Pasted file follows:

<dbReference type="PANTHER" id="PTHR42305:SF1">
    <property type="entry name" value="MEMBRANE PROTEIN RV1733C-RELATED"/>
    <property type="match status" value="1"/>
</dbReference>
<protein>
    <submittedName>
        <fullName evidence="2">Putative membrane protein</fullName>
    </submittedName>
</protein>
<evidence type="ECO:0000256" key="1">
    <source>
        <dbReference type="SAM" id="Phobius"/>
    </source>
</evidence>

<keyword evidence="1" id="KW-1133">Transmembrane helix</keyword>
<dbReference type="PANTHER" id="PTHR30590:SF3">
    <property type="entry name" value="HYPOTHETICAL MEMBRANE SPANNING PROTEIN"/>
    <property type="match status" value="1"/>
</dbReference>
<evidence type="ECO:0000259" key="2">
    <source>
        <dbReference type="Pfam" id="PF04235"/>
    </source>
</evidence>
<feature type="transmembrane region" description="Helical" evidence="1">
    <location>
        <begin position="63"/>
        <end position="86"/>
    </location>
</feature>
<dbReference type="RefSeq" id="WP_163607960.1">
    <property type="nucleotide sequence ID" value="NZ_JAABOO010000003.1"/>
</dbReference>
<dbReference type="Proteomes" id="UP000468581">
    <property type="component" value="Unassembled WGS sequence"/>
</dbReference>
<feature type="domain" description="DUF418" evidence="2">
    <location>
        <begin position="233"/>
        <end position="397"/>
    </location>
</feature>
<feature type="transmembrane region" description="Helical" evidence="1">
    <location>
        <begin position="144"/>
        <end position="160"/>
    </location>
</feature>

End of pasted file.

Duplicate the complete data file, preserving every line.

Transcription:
<dbReference type="PANTHER" id="PTHR42305:SF1">
    <property type="entry name" value="MEMBRANE PROTEIN RV1733C-RELATED"/>
    <property type="match status" value="1"/>
</dbReference>
<protein>
    <submittedName>
        <fullName evidence="2">Putative membrane protein</fullName>
    </submittedName>
</protein>
<evidence type="ECO:0000256" key="1">
    <source>
        <dbReference type="SAM" id="Phobius"/>
    </source>
</evidence>

<keyword evidence="1" id="KW-1133">Transmembrane helix</keyword>
<dbReference type="PANTHER" id="PTHR30590:SF3">
    <property type="entry name" value="HYPOTHETICAL MEMBRANE SPANNING PROTEIN"/>
    <property type="match status" value="1"/>
</dbReference>
<evidence type="ECO:0000259" key="2">
    <source>
        <dbReference type="Pfam" id="PF04235"/>
    </source>
</evidence>
<feature type="transmembrane region" description="Helical" evidence="1">
    <location>
        <begin position="63"/>
        <end position="86"/>
    </location>
</feature>
<dbReference type="RefSeq" id="WP_163607960.1">
    <property type="nucleotide sequence ID" value="NZ_JAABOO010000003.1"/>
</dbReference>
<dbReference type="Proteomes" id="UP000468581">
    <property type="component" value="Unassembled WGS sequence"/>
</dbReference>
<feature type="domain" description="DUF418" evidence="2">
    <location>
        <begin position="233"/>
        <end position="397"/>
    </location>
</feature>
<feature type="transmembrane region" description="Helical" evidence="1">
    <location>
        <begin position="144"/>
        <end position="160"/>
    </location>
</feature>